Lowspark, I think the customer probably sets up an appointment. That way the business cab check out their financials and on the flip side the customer knows they.will get enough time and attention.
What doesn't seem reasonable is expecting that the employee will recognize their magnificint persona.
That may be the case in some stores, but it wasn't the case in the store that Oprah went to. A store like that has a guard at the door and usually the merchandise is not displayed or is on another floor. If you are open to the public, then you are open to the public.
I also find it interesting that Oprah never identified the name of the store she went to. The clerk and owner of the store outed themselves publicly
Seriously, I think people are going to ridiculous lengths to try to make the store's behavior OK. Sure there is a risk inherent in selling handbags worth more than most cars - if you go into that business than you are going to have to make yourself comfortable with those risks.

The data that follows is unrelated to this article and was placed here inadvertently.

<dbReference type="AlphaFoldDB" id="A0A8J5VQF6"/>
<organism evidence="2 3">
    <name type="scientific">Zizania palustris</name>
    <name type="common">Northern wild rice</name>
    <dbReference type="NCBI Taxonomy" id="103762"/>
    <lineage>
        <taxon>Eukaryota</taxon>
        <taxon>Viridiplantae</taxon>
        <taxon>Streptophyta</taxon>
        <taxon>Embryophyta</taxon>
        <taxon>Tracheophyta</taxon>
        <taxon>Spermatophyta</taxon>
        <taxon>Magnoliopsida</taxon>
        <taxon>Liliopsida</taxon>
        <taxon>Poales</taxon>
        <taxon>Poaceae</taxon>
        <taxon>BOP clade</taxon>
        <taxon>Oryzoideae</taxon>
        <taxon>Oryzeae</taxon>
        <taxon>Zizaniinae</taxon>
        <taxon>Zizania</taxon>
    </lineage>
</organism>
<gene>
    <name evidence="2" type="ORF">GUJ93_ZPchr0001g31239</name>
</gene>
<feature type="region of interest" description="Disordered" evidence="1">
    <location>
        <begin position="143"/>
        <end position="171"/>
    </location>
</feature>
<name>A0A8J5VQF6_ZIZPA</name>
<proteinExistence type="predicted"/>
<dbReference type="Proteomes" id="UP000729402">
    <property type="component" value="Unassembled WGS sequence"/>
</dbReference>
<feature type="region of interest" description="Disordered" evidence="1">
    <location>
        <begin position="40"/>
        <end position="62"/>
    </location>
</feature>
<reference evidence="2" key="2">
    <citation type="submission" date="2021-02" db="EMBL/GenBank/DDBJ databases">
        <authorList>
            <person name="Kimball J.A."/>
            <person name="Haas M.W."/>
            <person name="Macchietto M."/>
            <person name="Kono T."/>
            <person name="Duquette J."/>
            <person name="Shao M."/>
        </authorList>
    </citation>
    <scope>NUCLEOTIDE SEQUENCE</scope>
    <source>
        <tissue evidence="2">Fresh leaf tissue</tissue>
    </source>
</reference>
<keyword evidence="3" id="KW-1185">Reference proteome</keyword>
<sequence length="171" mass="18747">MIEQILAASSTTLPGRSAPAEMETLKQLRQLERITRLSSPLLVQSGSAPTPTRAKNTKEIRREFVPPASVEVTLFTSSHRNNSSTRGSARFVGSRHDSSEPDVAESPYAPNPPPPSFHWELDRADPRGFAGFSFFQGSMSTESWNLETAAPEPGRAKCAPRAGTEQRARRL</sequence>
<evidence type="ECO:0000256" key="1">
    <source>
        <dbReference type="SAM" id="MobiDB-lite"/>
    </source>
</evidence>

The store could only show the bag to buyers who called in advance, who'd set up an appointment, who's submitted to a credit check, etc. but they _don't_ because they know they will loose a huge number of potential buyers that way. Again - risks/rewards. Just like in any business.
So of course they look for subtle cues to see if a buyer can _really_ handle the handbag. And their subtle cues don't, unfortunately, take in to account a large woman of African-American descent who happens to be one of the richest women in the United States. They screwed up - seriously, horribly, screwed up and alienated someone who could have bought every handbag in the place.
And they were rude. Again we can try to justify the rudeness because they have merchandise to protect, but they were still rude.
It's an interesting story because of all the different factors, but none of the angles really excuse the store's behavior. From an etiquette angle, they were wrong, and from a business angle they were wrong.